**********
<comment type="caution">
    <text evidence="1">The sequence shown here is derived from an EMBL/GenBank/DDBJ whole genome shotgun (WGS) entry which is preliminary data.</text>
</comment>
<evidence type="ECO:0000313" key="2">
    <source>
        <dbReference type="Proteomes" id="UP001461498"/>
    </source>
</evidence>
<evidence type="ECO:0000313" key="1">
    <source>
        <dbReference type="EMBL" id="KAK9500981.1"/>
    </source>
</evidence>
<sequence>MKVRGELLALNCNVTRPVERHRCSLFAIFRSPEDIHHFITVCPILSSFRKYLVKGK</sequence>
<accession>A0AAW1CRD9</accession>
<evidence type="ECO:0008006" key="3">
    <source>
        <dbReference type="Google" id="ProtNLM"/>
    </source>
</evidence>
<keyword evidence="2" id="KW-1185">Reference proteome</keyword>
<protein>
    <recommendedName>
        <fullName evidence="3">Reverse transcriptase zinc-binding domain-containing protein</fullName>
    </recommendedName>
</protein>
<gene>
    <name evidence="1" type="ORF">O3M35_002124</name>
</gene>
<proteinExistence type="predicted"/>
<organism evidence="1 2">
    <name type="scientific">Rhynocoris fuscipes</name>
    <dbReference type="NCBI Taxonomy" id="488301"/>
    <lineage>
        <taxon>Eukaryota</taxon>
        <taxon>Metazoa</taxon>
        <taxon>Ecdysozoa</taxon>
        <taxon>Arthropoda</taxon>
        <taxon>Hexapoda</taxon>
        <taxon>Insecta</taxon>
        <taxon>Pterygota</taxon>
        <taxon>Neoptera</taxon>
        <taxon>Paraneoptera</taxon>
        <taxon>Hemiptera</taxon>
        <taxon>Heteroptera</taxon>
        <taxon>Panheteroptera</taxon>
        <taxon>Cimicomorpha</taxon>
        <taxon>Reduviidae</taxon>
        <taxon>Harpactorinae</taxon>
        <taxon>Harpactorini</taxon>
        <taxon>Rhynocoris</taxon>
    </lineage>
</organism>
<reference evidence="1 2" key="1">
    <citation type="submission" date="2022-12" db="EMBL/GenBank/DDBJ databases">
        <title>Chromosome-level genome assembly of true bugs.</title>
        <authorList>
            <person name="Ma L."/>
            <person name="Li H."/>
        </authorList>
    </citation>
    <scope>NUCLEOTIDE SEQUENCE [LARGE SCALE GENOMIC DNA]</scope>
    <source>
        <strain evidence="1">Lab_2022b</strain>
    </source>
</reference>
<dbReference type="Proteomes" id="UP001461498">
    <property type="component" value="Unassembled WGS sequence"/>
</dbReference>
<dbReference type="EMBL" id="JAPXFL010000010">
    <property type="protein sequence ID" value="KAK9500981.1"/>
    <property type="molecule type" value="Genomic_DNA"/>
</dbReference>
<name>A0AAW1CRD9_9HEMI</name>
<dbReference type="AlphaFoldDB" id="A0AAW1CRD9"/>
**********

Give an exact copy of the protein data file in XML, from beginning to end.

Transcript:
<comment type="caution">
    <text evidence="1">The sequence shown here is derived from an EMBL/GenBank/DDBJ whole genome shotgun (WGS) entry which is preliminary data.</text>
</comment>
<evidence type="ECO:0000313" key="2">
    <source>
        <dbReference type="Proteomes" id="UP001461498"/>
    </source>
</evidence>
<evidence type="ECO:0000313" key="1">
    <source>
        <dbReference type="EMBL" id="KAK9500981.1"/>
    </source>
</evidence>
<sequence>MKVRGELLALNCNVTRPVERHRCSLFAIFRSPEDIHHFITVCPILSSFRKYLVKGK</sequence>
<accession>A0AAW1CRD9</accession>
<evidence type="ECO:0008006" key="3">
    <source>
        <dbReference type="Google" id="ProtNLM"/>
    </source>
</evidence>
<keyword evidence="2" id="KW-1185">Reference proteome</keyword>
<protein>
    <recommendedName>
        <fullName evidence="3">Reverse transcriptase zinc-binding domain-containing protein</fullName>
    </recommendedName>
</protein>
<gene>
    <name evidence="1" type="ORF">O3M35_002124</name>
</gene>
<proteinExistence type="predicted"/>
<organism evidence="1 2">
    <name type="scientific">Rhynocoris fuscipes</name>
    <dbReference type="NCBI Taxonomy" id="488301"/>
    <lineage>
        <taxon>Eukaryota</taxon>
        <taxon>Metazoa</taxon>
        <taxon>Ecdysozoa</taxon>
        <taxon>Arthropoda</taxon>
        <taxon>Hexapoda</taxon>
        <taxon>Insecta</taxon>
        <taxon>Pterygota</taxon>
        <taxon>Neoptera</taxon>
        <taxon>Paraneoptera</taxon>
        <taxon>Hemiptera</taxon>
        <taxon>Heteroptera</taxon>
        <taxon>Panheteroptera</taxon>
        <taxon>Cimicomorpha</taxon>
        <taxon>Reduviidae</taxon>
        <taxon>Harpactorinae</taxon>
        <taxon>Harpactorini</taxon>
        <taxon>Rhynocoris</taxon>
    </lineage>
</organism>
<reference evidence="1 2" key="1">
    <citation type="submission" date="2022-12" db="EMBL/GenBank/DDBJ databases">
        <title>Chromosome-level genome assembly of true bugs.</title>
        <authorList>
            <person name="Ma L."/>
            <person name="Li H."/>
        </authorList>
    </citation>
    <scope>NUCLEOTIDE SEQUENCE [LARGE SCALE GENOMIC DNA]</scope>
    <source>
        <strain evidence="1">Lab_2022b</strain>
    </source>
</reference>
<dbReference type="Proteomes" id="UP001461498">
    <property type="component" value="Unassembled WGS sequence"/>
</dbReference>
<dbReference type="EMBL" id="JAPXFL010000010">
    <property type="protein sequence ID" value="KAK9500981.1"/>
    <property type="molecule type" value="Genomic_DNA"/>
</dbReference>
<name>A0AAW1CRD9_9HEMI</name>
<dbReference type="AlphaFoldDB" id="A0AAW1CRD9"/>